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What if 'rewilding' could help reverse biodiversity loss in Europe?

18-09-2020

Biodiversity is in crisis across the globe: species extinctions and a loss of nature occurring at rates unprecedented in human history, and with the EU no exception, our biodiversity and the essential value it brings are under threat. Could 'rewilding' help restore Europe's nature?

Biodiversity is in crisis across the globe: species extinctions and a loss of nature occurring at rates unprecedented in human history, and with the EU no exception, our biodiversity and the essential value it brings are under threat. Could 'rewilding' help restore Europe's nature?

European Union food system

10-09-2020

The European Union (EU) food system is a complex and integrated structure of sectors whose governance is ensured by various EU sectoral policies. Its strengths and weaknesses became evident during the coronavirus crisis: food supplies were assured but the pandemic also revealed where action is needed to avoid disruptions threatening food supply. The recent launch of the EU 'Farm to Fork' strategy provides a first attempt at a common EU food policy, outlining the way forward for all food-related sectors ...

The European Union (EU) food system is a complex and integrated structure of sectors whose governance is ensured by various EU sectoral policies. Its strengths and weaknesses became evident during the coronavirus crisis: food supplies were assured but the pandemic also revealed where action is needed to avoid disruptions threatening food supply. The recent launch of the EU 'Farm to Fork' strategy provides a first attempt at a common EU food policy, outlining the way forward for all food-related sectors. It aims to bring sustainability to the heart of each step of the food chain and constitutes a framework for any further plans. This Briefing sets out the progress to date towards an EU food system and the issues posed by the current coronavirus crisis. The table at the end of the text explores a range of ongoing or potential initiatives for a sustainable EU food system in the future.

The EU pig meat sector

01-09-2020

The 150 million pigs reared across the EU represent the largest livestock category before that of bovines, and the EU pig meat sector alone accounts for nearly half of total EU meat production. Germany, Spain and France contribute more than half of the total amount of pig meat produced in the EU. The sector is highly diverse, with huge differences in rearing methods and farm sizes across the Member States: from backyard farming to industrial installations with thousands of animals. Within the common ...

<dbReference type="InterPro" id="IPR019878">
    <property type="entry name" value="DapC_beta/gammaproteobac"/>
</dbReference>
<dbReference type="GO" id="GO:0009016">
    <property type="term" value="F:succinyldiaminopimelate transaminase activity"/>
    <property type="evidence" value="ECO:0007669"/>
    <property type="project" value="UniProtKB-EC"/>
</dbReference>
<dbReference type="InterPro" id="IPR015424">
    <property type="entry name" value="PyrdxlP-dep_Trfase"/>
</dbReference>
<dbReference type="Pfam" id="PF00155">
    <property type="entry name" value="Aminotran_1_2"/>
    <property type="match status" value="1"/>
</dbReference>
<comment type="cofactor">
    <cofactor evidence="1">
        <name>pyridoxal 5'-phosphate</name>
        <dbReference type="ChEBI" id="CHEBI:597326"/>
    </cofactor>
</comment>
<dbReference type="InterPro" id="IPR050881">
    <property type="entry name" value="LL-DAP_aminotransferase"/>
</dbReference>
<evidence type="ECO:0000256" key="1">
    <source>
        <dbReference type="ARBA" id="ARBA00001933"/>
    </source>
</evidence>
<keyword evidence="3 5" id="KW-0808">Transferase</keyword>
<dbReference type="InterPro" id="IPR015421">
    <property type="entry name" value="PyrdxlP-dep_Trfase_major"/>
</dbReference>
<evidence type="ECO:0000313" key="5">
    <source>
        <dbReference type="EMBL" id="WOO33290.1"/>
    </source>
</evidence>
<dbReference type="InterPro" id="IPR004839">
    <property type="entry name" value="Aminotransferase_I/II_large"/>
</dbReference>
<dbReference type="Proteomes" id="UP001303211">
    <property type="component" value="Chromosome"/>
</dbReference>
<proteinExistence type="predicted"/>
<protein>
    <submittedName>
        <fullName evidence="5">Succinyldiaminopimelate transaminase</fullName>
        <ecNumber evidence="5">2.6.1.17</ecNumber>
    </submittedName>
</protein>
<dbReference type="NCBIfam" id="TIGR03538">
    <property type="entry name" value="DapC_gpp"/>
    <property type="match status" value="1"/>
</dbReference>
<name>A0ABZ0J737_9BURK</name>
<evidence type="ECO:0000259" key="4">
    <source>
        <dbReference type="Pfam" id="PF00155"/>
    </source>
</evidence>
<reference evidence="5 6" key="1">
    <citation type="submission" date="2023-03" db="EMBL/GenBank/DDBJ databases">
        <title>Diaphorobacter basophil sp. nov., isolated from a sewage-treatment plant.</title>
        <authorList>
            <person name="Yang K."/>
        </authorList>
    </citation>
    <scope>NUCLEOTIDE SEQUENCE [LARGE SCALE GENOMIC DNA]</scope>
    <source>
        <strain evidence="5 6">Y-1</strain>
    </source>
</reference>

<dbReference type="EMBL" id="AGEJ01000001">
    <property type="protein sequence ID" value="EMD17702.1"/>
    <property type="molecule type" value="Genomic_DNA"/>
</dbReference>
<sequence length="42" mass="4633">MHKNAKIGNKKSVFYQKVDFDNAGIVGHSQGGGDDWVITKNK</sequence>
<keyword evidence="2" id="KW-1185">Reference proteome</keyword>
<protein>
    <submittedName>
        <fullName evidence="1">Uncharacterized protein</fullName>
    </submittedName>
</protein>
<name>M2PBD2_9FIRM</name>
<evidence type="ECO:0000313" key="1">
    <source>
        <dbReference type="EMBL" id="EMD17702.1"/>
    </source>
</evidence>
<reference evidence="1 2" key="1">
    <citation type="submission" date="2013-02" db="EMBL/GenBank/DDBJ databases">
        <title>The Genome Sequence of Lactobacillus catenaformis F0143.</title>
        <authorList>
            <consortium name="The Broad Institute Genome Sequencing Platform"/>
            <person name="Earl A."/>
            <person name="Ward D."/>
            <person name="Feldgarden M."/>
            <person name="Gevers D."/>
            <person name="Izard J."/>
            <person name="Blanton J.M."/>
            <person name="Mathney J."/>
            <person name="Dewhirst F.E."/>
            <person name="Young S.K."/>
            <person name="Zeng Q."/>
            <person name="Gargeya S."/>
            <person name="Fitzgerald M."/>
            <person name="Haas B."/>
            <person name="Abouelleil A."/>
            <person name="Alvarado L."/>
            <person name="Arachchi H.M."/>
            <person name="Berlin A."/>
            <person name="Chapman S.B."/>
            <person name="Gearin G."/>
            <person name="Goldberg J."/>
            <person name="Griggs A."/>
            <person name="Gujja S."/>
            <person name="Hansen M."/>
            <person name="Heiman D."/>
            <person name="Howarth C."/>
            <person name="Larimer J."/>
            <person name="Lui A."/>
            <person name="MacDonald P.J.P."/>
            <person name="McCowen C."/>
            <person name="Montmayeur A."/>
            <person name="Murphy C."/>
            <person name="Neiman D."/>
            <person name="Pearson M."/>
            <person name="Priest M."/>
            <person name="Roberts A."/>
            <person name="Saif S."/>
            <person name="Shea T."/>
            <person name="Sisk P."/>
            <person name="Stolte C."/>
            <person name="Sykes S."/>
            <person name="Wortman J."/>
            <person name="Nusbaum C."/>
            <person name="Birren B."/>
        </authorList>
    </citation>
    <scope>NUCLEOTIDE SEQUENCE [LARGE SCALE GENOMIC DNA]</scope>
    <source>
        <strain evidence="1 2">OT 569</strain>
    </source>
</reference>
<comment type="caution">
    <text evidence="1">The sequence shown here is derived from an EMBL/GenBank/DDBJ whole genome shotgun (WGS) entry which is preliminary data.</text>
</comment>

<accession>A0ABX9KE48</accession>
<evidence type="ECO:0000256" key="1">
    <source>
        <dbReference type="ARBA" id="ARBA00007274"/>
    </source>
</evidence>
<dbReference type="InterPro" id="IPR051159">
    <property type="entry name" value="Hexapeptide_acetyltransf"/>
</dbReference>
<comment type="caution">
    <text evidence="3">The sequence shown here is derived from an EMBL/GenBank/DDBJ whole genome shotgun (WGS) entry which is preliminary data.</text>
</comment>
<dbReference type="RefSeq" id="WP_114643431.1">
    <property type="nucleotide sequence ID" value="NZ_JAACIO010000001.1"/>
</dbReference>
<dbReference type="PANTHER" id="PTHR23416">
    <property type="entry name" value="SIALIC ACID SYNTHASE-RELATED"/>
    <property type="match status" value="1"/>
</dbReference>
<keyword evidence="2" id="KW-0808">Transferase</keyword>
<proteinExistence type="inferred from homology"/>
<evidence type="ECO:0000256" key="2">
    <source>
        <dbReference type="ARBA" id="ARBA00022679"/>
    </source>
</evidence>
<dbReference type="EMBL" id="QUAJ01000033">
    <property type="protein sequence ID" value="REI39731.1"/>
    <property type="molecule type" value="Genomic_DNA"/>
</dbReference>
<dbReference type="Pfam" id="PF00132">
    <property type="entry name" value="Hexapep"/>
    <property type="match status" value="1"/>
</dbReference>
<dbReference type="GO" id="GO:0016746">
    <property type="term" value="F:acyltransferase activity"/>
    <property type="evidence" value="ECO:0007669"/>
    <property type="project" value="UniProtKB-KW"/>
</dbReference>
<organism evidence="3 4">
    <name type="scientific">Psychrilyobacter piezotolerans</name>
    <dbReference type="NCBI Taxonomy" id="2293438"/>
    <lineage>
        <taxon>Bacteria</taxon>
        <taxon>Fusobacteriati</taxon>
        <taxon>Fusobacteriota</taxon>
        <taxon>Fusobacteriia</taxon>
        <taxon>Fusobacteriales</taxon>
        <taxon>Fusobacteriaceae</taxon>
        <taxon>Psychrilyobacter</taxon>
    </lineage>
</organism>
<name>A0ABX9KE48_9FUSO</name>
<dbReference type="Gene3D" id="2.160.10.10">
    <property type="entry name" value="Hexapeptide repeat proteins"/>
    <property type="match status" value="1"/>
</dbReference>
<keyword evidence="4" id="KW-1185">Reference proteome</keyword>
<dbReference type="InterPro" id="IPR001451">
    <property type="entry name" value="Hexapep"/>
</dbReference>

The 150 million pigs reared across the EU represent the largest livestock category before that of bovines, and the EU pig meat sector alone accounts for nearly half of total EU meat production. Germany, Spain and France contribute more than half of the total amount of pig meat produced in the EU. The sector is highly diverse, with huge differences in rearing methods and farm sizes across the Member States: from backyard farming to industrial installations with thousands of animals. Within the common agricultural policy (CAP), the pig meat sector is covered by the common organisation of markets regulating trade and providing support in the event of a sectoral crisis. Farmers can also receive rural development funding under the second pillar of the CAP, for example, to make necessary investments on their farms. A large number of EU legislative acts apply to this sector, covering various aspects of pig farming: environmental protection, food safety and public health, organic production, animal health and welfare. However, evidence shows a lack of compliance with EU regulations on the welfare of pigs and the persistence of harmful routine practices. Another challenge is the air, soil and water pollution caused by intensive pig farming, which takes a heavy toll on the environment. The EU is currently the world's top exporter of pig meat products and its exports have been boosted by the fall in production in Asia, where African swine fever is decimating millions of animals. Increased demand for EU pork pushed prices to a peak in early 2020. In the coming years, the pig production sector may be impacted by the evolution of the policy environment: negotiations on a new CAP are ongoing and the recently published Green Deal initiative and Farm to Fork strategy, both of which promote greener and more sustainable agriculture and food systems, mention the future revision of legislation relevant to the pig sector, including on animal welfare.